The team of Xiamen University successfully developed a topological spin solid-state light source chip

Professors Kang Junyong, Zhang Rong and Wu Yaping of the semiconductor research team of Xiamen University proposed a new principle of topological spin protection for orbital regulation, and for the first time grew a intrinsically stable and long-range ordered magnetic half-on (Meron) lattice at room temperature zero field, and successfully developed a topological spin solid-state light source chip (T-LED). On July 13, the relevant research results were published in Nature Electronics, which for the first time realized chiral transport from topological protection quasiparticles to fermions and even bosons, opening up a new path for quantum state manipulation and transmission.

Schematic diagram of the topological spin solid-state light source chip developed by the team. Photo courtesy of the research group

Manipulating the spin angular momentum of photons to achieve modulation of optical quantum states is a strategic frontier technology urgently needed in the fields of quantum technology, three-dimensional display, and biological imaging. Traditional methods often require the introduction of optical components such as polarizers and phase delay sheets to phase control the light source, which is not compatible with existing microelectronic technology, and is not conducive to the integration and miniaturization of information devices.

High-efficiency, miniaturized spin-polarized photon sources rely on the efficient manipulation and transport of spin quantum states. The conditions of traditional spin manipulation are harsh, requiring an applied magnetic field or low temperature environment, and low polarizability, poor stability, and easy interference from electromagnetic signals.

The team used the self-developed strong magnetic field molecular beam epitaxy device (HMF-MBE) to obtain the Meron lattice with application value for the first time, creatively applied the topological spin structure to semiconductor devices, successfully used topological protection to break through the dependence on external magnetic fields and low temperature conditions, and innovatively developed a topological spin solid-state light source chip. This achievement has achieved a new breakthrough in topological materials from theory to devices, and opened up a new field of cross-integration of optoelectronics and topological spintronics.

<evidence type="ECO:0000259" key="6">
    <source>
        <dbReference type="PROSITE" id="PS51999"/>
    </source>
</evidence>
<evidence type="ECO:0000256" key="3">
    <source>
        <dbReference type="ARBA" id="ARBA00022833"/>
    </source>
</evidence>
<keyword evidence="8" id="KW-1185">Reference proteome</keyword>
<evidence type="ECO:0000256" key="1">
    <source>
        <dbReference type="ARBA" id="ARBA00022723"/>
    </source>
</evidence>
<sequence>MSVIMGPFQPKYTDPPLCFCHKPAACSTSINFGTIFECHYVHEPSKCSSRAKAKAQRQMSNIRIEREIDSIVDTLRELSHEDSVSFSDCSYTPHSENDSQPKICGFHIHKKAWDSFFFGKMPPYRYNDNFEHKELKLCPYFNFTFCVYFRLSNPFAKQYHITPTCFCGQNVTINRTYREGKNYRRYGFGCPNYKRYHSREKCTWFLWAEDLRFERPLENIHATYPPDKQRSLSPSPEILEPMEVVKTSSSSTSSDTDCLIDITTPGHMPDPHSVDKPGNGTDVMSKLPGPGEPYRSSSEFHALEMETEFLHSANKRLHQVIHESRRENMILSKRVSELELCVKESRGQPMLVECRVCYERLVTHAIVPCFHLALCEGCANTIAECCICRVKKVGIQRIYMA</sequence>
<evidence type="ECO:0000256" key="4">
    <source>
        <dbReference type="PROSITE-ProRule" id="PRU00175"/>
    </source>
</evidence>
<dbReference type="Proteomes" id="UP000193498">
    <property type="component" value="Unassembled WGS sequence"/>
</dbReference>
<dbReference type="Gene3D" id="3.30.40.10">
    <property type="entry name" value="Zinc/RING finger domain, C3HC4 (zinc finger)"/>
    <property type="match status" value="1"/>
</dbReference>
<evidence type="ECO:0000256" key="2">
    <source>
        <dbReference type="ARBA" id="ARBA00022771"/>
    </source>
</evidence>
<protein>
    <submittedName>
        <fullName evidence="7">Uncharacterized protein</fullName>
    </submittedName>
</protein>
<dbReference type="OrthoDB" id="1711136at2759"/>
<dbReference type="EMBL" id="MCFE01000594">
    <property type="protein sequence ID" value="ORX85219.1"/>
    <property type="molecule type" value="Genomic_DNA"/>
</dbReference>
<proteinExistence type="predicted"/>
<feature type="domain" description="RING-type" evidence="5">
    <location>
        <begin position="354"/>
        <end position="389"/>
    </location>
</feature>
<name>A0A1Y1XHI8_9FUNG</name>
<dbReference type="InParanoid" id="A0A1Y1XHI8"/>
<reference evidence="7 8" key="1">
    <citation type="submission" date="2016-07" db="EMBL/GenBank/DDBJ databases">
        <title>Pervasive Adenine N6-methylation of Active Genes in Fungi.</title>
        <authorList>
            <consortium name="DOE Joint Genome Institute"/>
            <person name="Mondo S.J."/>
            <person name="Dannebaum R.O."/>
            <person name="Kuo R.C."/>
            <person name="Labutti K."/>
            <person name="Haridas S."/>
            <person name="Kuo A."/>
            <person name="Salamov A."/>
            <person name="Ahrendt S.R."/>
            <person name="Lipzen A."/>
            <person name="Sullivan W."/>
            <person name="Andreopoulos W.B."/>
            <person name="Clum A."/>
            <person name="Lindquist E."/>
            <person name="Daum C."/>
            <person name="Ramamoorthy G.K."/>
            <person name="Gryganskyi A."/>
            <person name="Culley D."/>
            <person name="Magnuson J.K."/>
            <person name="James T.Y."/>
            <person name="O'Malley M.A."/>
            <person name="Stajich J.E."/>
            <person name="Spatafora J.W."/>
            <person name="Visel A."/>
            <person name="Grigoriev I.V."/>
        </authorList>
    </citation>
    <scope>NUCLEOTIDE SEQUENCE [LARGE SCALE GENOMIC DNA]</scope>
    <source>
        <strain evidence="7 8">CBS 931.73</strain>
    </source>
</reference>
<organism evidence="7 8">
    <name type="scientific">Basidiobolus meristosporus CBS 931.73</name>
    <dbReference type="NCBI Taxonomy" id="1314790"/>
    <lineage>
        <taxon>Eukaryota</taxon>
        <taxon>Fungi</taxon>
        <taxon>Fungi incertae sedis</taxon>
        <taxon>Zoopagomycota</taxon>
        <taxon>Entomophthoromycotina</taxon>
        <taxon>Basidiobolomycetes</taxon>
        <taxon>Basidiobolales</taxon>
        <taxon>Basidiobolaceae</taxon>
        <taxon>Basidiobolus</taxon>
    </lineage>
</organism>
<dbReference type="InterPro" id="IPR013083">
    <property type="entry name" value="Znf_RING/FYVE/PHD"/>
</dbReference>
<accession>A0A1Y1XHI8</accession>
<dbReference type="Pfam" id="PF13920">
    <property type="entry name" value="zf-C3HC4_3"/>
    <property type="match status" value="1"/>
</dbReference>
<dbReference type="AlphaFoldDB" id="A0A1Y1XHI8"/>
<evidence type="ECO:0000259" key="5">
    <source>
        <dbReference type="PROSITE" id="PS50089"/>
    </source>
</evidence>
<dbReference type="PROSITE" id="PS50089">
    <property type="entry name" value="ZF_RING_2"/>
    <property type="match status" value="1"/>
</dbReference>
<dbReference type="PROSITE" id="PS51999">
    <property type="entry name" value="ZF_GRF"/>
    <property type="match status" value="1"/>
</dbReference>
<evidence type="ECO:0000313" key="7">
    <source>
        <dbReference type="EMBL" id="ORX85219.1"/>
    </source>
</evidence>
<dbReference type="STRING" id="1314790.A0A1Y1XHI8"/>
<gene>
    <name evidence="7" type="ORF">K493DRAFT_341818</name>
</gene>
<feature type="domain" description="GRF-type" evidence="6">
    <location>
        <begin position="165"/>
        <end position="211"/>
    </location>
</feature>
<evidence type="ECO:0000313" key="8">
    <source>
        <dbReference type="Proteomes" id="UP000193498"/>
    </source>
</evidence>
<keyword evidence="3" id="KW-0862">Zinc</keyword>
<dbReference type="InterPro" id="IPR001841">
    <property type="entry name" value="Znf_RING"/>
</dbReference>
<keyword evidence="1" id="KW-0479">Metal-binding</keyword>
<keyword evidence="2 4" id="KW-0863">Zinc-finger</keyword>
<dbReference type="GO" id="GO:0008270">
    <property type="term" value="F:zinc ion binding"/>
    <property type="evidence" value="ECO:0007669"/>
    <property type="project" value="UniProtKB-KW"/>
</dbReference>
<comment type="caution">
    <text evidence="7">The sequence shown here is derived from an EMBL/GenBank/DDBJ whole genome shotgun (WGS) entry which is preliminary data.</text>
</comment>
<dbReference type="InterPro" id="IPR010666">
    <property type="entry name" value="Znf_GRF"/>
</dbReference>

The original topological spin structure has the problems of small scale, dependence on low temperature and external magnetic field. Through theoretical simulation, the team predicted that the strong magnetic field in crystal growth can enhance and freeze the coupling of D, S, and P orbits, which is expected to break through the growth bottleneck of large-area topological spin structures and achieve the stability of room temperature and zero outer field.

Under the guidance of this spark, the team started research and development from the equipment side, independently designed and built HMF-MBE equipment, and finally successfully grew a large-scale, long-range ordered Meron lattice on a wide bandgap semiconductor substrate by optimizing the material system. The lattice has high stability in room temperature and no external magnetic field environment, which lays a solid foundation for the subsequent research and development of topological spin solid-state light source chips.

Topological spin structure is the carrier of high-density, high-throughput, low-power information devices in the future, and its application exploration in the field of semiconductor optoelectronics has not yet been carried out. At the same time, current research focuses on the effective manipulation of topological spin structures (such as track memory, Sgmin sub-logic gates, etc.) using light and spin currents. So “Can topological spin structures manipulate electrons and photons?” “This reverse process remains an unsolved mystery.

After in-depth research of theory and experiment, the team found that when electrons are injected into the Meron lattice, their transport orbits can be effectively regulated, resulting in spin polarization. On this basis, the team further injected the spin-polarized current into the quantum well, completed the chiral transfer from topology-protected quasiparticles to electrons to photons, and realized efficient spin light emission. The new topological spin solid-state light source chip is expected to meet the development needs of quantum information and other technologies in the future. (Source: Wen Caifei, China Science News)

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